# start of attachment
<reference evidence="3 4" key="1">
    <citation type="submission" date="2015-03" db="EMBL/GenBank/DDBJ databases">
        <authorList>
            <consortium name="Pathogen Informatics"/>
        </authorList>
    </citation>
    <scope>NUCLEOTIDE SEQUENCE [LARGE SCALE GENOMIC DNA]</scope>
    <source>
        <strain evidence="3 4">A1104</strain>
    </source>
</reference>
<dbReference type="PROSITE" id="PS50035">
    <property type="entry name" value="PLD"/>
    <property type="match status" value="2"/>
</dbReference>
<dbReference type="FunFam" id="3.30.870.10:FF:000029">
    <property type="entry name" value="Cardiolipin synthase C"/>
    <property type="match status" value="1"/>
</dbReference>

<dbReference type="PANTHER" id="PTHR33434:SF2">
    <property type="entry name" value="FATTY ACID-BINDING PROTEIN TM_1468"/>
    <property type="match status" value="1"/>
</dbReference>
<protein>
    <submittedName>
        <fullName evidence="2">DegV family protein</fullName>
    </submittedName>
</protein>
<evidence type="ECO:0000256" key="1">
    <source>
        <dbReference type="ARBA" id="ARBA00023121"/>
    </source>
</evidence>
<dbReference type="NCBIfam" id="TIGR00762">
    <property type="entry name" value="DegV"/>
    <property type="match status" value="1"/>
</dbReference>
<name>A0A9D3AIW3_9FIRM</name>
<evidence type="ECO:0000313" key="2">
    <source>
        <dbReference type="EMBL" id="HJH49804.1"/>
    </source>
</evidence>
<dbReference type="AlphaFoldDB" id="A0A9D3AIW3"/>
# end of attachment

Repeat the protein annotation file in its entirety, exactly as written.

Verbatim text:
<reference evidence="3 4" key="1">
    <citation type="submission" date="2015-03" db="EMBL/GenBank/DDBJ databases">
        <authorList>
            <consortium name="Pathogen Informatics"/>
        </authorList>
    </citation>
    <scope>NUCLEOTIDE SEQUENCE [LARGE SCALE GENOMIC DNA]</scope>
    <source>
        <strain evidence="3 4">A1104</strain>
    </source>
</reference>
<dbReference type="PROSITE" id="PS50035">
    <property type="entry name" value="PLD"/>
    <property type="match status" value="2"/>
</dbReference>
<dbReference type="FunFam" id="3.30.870.10:FF:000029">
    <property type="entry name" value="Cardiolipin synthase C"/>
    <property type="match status" value="1"/>
</dbReference>

<dbReference type="PANTHER" id="PTHR33434:SF2">
    <property type="entry name" value="FATTY ACID-BINDING PROTEIN TM_1468"/>
    <property type="match status" value="1"/>
</dbReference>
<protein>
    <submittedName>
        <fullName evidence="2">DegV family protein</fullName>
    </submittedName>
</protein>
<evidence type="ECO:0000256" key="1">
    <source>
        <dbReference type="ARBA" id="ARBA00023121"/>
    </source>
</evidence>
<dbReference type="NCBIfam" id="TIGR00762">
    <property type="entry name" value="DegV"/>
    <property type="match status" value="1"/>
</dbReference>
<name>A0A9D3AIW3_9FIRM</name>
<evidence type="ECO:0000313" key="2">
    <source>
        <dbReference type="EMBL" id="HJH49804.1"/>
    </source>
</evidence>
<dbReference type="AlphaFoldDB" id="A0A9D3AIW3"/>